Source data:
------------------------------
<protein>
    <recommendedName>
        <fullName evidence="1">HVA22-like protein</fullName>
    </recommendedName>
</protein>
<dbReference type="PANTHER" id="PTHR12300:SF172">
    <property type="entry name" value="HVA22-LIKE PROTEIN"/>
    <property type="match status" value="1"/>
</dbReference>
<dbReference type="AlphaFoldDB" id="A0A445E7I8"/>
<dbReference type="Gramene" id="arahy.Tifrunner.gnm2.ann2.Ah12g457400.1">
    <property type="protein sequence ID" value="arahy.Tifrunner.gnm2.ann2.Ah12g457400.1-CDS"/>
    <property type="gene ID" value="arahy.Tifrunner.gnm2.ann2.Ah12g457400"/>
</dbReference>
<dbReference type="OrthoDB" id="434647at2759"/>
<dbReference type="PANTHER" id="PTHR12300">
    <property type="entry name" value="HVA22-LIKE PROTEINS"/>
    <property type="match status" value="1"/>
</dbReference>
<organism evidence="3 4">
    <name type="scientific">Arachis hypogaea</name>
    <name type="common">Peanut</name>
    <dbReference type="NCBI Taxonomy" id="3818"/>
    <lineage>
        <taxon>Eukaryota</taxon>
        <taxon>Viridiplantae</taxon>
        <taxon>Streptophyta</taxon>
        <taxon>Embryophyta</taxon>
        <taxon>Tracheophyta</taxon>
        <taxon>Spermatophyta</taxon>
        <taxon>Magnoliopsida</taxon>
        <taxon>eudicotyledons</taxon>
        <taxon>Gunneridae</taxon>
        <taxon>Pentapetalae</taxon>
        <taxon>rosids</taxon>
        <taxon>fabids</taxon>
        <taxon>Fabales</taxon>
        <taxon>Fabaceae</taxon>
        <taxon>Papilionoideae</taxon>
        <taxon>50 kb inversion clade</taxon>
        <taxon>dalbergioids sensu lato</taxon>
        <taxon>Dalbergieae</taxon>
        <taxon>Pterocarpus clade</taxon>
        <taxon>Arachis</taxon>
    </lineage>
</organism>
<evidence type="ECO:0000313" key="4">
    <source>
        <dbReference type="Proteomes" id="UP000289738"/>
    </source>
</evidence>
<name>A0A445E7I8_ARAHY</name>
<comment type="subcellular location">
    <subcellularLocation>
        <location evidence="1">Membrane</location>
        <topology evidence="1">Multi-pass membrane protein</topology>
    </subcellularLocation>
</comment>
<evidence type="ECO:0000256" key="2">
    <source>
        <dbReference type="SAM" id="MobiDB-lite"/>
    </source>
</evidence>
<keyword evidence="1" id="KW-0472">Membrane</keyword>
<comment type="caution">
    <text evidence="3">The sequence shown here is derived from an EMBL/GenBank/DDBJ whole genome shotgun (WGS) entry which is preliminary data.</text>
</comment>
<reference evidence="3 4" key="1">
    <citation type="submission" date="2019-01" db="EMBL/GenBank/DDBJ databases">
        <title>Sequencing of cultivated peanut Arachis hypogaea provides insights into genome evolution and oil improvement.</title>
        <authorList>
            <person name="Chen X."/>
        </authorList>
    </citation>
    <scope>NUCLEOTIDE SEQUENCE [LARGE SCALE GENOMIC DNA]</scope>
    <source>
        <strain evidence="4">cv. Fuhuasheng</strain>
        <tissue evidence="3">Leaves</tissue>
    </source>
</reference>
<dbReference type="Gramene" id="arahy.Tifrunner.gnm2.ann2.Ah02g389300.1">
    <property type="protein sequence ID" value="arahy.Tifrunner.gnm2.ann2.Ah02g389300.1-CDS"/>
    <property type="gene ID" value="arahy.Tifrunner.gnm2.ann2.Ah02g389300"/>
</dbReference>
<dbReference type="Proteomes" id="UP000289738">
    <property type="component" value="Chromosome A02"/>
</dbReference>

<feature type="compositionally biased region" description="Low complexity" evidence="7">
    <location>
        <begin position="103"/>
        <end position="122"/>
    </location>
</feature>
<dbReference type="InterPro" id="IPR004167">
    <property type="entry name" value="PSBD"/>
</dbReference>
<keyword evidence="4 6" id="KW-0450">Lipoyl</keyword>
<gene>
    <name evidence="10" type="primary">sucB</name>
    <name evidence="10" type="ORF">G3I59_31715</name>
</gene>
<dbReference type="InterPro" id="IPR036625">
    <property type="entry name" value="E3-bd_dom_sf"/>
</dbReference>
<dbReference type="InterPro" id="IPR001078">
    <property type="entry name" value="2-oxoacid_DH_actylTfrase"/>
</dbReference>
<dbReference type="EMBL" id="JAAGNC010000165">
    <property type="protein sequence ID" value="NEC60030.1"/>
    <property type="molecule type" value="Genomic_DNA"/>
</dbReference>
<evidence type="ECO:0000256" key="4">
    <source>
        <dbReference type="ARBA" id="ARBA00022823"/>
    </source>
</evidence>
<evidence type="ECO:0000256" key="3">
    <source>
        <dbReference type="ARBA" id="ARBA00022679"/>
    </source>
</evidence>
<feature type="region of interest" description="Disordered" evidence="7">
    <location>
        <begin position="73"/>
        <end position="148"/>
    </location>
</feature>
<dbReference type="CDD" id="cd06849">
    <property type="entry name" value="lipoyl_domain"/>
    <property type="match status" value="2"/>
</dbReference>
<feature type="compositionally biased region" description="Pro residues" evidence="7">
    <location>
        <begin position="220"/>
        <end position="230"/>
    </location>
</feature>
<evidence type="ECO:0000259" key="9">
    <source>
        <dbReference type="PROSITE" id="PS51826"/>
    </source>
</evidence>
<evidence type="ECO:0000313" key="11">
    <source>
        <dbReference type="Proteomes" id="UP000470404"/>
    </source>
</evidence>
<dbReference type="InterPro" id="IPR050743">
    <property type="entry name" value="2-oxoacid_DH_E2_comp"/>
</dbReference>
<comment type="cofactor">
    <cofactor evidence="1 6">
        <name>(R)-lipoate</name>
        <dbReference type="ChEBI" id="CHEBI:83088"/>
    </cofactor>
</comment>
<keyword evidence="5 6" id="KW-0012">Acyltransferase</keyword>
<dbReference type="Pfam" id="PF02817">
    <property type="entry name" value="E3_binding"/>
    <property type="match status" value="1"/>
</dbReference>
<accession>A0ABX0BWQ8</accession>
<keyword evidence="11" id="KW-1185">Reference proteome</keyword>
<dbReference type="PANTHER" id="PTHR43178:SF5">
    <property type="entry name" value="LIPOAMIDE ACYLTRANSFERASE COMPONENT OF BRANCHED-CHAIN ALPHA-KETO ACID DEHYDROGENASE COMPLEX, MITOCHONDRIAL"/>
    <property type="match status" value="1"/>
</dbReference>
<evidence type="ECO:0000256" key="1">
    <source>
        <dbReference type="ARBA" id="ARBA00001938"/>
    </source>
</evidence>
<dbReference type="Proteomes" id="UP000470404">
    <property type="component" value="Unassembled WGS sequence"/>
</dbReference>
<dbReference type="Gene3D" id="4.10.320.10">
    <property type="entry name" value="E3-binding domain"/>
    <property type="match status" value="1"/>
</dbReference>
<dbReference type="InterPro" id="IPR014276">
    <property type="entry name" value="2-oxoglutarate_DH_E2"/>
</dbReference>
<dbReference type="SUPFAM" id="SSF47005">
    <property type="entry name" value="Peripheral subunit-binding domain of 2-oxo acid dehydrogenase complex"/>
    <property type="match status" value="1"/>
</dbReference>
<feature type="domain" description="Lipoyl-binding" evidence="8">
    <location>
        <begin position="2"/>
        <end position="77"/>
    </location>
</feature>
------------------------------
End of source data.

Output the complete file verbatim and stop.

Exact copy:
<protein>
    <recommendedName>
        <fullName evidence="1">HVA22-like protein</fullName>
    </recommendedName>
</protein>
<dbReference type="PANTHER" id="PTHR12300:SF172">
    <property type="entry name" value="HVA22-LIKE PROTEIN"/>
    <property type="match status" value="1"/>
</dbReference>
<dbReference type="AlphaFoldDB" id="A0A445E7I8"/>
<dbReference type="Gramene" id="arahy.Tifrunner.gnm2.ann2.Ah12g457400.1">
    <property type="protein sequence ID" value="arahy.Tifrunner.gnm2.ann2.Ah12g457400.1-CDS"/>
    <property type="gene ID" value="arahy.Tifrunner.gnm2.ann2.Ah12g457400"/>
</dbReference>
<dbReference type="OrthoDB" id="434647at2759"/>
<dbReference type="PANTHER" id="PTHR12300">
    <property type="entry name" value="HVA22-LIKE PROTEINS"/>
    <property type="match status" value="1"/>
</dbReference>
<organism evidence="3 4">
    <name type="scientific">Arachis hypogaea</name>
    <name type="common">Peanut</name>
    <dbReference type="NCBI Taxonomy" id="3818"/>
    <lineage>
        <taxon>Eukaryota</taxon>
        <taxon>Viridiplantae</taxon>
        <taxon>Streptophyta</taxon>
        <taxon>Embryophyta</taxon>
        <taxon>Tracheophyta</taxon>
        <taxon>Spermatophyta</taxon>
        <taxon>Magnoliopsida</taxon>
        <taxon>eudicotyledons</taxon>
        <taxon>Gunneridae</taxon>
        <taxon>Pentapetalae</taxon>
        <taxon>rosids</taxon>
        <taxon>fabids</taxon>
        <taxon>Fabales</taxon>
        <taxon>Fabaceae</taxon>
        <taxon>Papilionoideae</taxon>
        <taxon>50 kb inversion clade</taxon>
        <taxon>dalbergioids sensu lato</taxon>
        <taxon>Dalbergieae</taxon>
        <taxon>Pterocarpus clade</taxon>
        <taxon>Arachis</taxon>
    </lineage>
</organism>
<evidence type="ECO:0000313" key="4">
    <source>
        <dbReference type="Proteomes" id="UP000289738"/>
    </source>
</evidence>
<name>A0A445E7I8_ARAHY</name>
<comment type="subcellular location">
    <subcellularLocation>
        <location evidence="1">Membrane</location>
        <topology evidence="1">Multi-pass membrane protein</topology>
    </subcellularLocation>
</comment>
<evidence type="ECO:0000256" key="2">
    <source>
        <dbReference type="SAM" id="MobiDB-lite"/>
    </source>
</evidence>
<keyword evidence="1" id="KW-0472">Membrane</keyword>
<comment type="caution">
    <text evidence="3">The sequence shown here is derived from an EMBL/GenBank/DDBJ whole genome shotgun (WGS) entry which is preliminary data.</text>
</comment>
<reference evidence="3 4" key="1">
    <citation type="submission" date="2019-01" db="EMBL/GenBank/DDBJ databases">
        <title>Sequencing of cultivated peanut Arachis hypogaea provides insights into genome evolution and oil improvement.</title>
        <authorList>
            <person name="Chen X."/>
        </authorList>
    </citation>
    <scope>NUCLEOTIDE SEQUENCE [LARGE SCALE GENOMIC DNA]</scope>
    <source>
        <strain evidence="4">cv. Fuhuasheng</strain>
        <tissue evidence="3">Leaves</tissue>
    </source>
</reference>
<dbReference type="Gramene" id="arahy.Tifrunner.gnm2.ann2.Ah02g389300.1">
    <property type="protein sequence ID" value="arahy.Tifrunner.gnm2.ann2.Ah02g389300.1-CDS"/>
    <property type="gene ID" value="arahy.Tifrunner.gnm2.ann2.Ah02g389300"/>
</dbReference>
<dbReference type="Proteomes" id="UP000289738">
    <property type="component" value="Chromosome A02"/>
</dbReference>

<feature type="compositionally biased region" description="Low complexity" evidence="7">
    <location>
        <begin position="103"/>
        <end position="122"/>
    </location>
</feature>
<dbReference type="InterPro" id="IPR004167">
    <property type="entry name" value="PSBD"/>
</dbReference>
<keyword evidence="4 6" id="KW-0450">Lipoyl</keyword>
<gene>
    <name evidence="10" type="primary">sucB</name>
    <name evidence="10" type="ORF">G3I59_31715</name>
</gene>
<dbReference type="InterPro" id="IPR036625">
    <property type="entry name" value="E3-bd_dom_sf"/>
</dbReference>
<dbReference type="InterPro" id="IPR001078">
    <property type="entry name" value="2-oxoacid_DH_actylTfrase"/>
</dbReference>
<dbReference type="EMBL" id="JAAGNC010000165">
    <property type="protein sequence ID" value="NEC60030.1"/>
    <property type="molecule type" value="Genomic_DNA"/>
</dbReference>
<evidence type="ECO:0000256" key="4">
    <source>
        <dbReference type="ARBA" id="ARBA00022823"/>
    </source>
</evidence>
<evidence type="ECO:0000256" key="3">
    <source>
        <dbReference type="ARBA" id="ARBA00022679"/>
    </source>
</evidence>
<feature type="region of interest" description="Disordered" evidence="7">
    <location>
        <begin position="73"/>
        <end position="148"/>
    </location>
</feature>
<dbReference type="CDD" id="cd06849">
    <property type="entry name" value="lipoyl_domain"/>
    <property type="match status" value="2"/>
</dbReference>
<feature type="compositionally biased region" description="Pro residues" evidence="7">
    <location>
        <begin position="220"/>
        <end position="230"/>
    </location>
</feature>
<evidence type="ECO:0000259" key="9">
    <source>
        <dbReference type="PROSITE" id="PS51826"/>
    </source>
</evidence>
<evidence type="ECO:0000313" key="11">
    <source>
        <dbReference type="Proteomes" id="UP000470404"/>
    </source>
</evidence>
<dbReference type="InterPro" id="IPR050743">
    <property type="entry name" value="2-oxoacid_DH_E2_comp"/>
</dbReference>
<comment type="cofactor">
    <cofactor evidence="1 6">
        <name>(R)-lipoate</name>
        <dbReference type="ChEBI" id="CHEBI:83088"/>
    </cofactor>
</comment>
<keyword evidence="5 6" id="KW-0012">Acyltransferase</keyword>
<dbReference type="Pfam" id="PF02817">
    <property type="entry name" value="E3_binding"/>
    <property type="match status" value="1"/>
</dbReference>
<accession>A0ABX0BWQ8</accession>
<keyword evidence="11" id="KW-1185">Reference proteome</keyword>
<dbReference type="PANTHER" id="PTHR43178:SF5">
    <property type="entry name" value="LIPOAMIDE ACYLTRANSFERASE COMPONENT OF BRANCHED-CHAIN ALPHA-KETO ACID DEHYDROGENASE COMPLEX, MITOCHONDRIAL"/>
    <property type="match status" value="1"/>
</dbReference>
<evidence type="ECO:0000256" key="1">
    <source>
        <dbReference type="ARBA" id="ARBA00001938"/>
    </source>
</evidence>
<dbReference type="Proteomes" id="UP000470404">
    <property type="component" value="Unassembled WGS sequence"/>
</dbReference>
<dbReference type="Gene3D" id="4.10.320.10">
    <property type="entry name" value="E3-binding domain"/>
    <property type="match status" value="1"/>
</dbReference>
<dbReference type="InterPro" id="IPR014276">
    <property type="entry name" value="2-oxoglutarate_DH_E2"/>
</dbReference>
<dbReference type="SUPFAM" id="SSF47005">
    <property type="entry name" value="Peripheral subunit-binding domain of 2-oxo acid dehydrogenase complex"/>
    <property type="match status" value="1"/>
</dbReference>
<feature type="domain" description="Lipoyl-binding" evidence="8">
    <location>
        <begin position="2"/>
        <end position="77"/>
    </location>
</feature>